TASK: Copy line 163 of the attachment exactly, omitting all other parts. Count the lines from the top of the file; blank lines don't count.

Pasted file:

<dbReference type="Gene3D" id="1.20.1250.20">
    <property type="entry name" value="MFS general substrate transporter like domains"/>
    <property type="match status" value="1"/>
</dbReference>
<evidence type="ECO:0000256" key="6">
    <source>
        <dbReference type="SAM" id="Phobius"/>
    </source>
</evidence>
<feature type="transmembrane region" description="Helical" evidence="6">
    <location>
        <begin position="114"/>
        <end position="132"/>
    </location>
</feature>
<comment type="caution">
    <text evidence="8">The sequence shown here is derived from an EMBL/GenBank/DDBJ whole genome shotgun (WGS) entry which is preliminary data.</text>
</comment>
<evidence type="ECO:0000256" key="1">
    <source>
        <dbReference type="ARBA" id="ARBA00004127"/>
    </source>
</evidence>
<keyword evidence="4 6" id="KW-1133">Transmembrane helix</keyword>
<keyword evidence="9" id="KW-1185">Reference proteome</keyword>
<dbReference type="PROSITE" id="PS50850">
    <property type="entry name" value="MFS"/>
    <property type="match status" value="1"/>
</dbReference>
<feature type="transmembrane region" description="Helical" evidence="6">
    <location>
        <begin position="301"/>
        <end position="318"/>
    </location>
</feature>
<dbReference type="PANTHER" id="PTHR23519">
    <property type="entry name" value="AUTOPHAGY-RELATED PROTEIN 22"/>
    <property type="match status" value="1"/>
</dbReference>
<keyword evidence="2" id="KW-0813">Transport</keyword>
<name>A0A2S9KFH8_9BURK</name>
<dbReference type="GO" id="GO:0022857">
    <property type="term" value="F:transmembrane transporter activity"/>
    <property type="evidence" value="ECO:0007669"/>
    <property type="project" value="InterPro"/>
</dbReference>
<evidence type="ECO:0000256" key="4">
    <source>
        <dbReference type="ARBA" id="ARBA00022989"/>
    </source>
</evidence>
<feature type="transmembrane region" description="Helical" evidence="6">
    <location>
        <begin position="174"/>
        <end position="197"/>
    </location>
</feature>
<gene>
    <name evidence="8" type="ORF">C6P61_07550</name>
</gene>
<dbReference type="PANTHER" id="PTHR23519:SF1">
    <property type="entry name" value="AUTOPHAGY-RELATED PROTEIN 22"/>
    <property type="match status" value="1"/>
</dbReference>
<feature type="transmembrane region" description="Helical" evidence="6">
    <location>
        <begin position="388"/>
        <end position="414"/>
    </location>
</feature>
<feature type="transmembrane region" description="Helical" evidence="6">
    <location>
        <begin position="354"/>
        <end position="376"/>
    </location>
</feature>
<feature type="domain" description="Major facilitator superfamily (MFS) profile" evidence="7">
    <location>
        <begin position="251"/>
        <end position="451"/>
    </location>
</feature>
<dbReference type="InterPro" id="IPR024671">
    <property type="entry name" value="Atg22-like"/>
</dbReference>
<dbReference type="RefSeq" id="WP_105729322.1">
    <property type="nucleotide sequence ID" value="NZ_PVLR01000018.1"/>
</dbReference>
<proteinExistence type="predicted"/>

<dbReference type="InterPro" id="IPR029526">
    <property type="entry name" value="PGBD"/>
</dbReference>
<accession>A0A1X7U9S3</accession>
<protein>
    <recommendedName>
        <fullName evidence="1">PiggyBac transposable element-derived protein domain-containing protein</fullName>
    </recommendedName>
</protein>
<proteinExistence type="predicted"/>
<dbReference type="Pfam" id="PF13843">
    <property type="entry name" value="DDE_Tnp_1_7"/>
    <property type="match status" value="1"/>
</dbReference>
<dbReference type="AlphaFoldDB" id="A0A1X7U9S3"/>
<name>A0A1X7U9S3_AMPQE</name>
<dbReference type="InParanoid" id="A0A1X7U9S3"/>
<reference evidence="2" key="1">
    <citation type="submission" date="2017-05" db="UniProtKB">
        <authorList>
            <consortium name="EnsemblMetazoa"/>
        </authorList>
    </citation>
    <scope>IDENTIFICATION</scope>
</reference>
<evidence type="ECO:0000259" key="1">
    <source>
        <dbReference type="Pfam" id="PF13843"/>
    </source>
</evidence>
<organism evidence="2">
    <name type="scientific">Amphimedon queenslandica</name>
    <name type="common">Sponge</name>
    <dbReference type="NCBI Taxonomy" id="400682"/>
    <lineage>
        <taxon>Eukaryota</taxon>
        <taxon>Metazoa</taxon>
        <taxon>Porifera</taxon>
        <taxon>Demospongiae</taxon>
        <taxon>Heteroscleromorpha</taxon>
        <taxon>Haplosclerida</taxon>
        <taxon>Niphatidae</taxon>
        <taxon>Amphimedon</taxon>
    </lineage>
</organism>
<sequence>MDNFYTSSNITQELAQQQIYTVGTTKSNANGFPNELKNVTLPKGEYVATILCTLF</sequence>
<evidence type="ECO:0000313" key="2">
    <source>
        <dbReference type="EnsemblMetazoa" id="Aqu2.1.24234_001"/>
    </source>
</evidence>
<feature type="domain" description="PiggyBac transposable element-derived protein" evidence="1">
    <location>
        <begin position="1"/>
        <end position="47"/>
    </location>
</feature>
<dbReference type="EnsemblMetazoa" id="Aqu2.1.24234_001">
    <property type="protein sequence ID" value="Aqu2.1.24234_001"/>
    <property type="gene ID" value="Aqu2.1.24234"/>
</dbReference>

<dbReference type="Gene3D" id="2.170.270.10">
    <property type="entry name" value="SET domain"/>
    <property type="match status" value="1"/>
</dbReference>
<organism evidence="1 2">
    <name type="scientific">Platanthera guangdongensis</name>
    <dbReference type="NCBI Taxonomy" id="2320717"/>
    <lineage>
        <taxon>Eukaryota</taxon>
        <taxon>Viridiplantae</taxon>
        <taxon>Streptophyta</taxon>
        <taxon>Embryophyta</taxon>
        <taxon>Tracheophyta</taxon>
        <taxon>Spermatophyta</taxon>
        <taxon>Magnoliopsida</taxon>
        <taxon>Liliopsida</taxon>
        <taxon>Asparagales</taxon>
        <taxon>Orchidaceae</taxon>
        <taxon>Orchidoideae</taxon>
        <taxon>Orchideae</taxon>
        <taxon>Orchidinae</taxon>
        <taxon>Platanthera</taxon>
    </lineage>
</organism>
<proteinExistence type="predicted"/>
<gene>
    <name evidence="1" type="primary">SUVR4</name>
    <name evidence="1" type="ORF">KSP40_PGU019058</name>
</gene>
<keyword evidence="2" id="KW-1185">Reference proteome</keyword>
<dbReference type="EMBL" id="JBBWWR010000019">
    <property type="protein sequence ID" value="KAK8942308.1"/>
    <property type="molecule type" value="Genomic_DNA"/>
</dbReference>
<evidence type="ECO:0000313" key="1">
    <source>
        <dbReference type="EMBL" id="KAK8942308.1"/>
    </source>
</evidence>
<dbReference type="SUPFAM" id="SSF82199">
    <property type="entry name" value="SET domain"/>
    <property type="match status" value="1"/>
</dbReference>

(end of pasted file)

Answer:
        <taxon>Tracheophyta</taxon>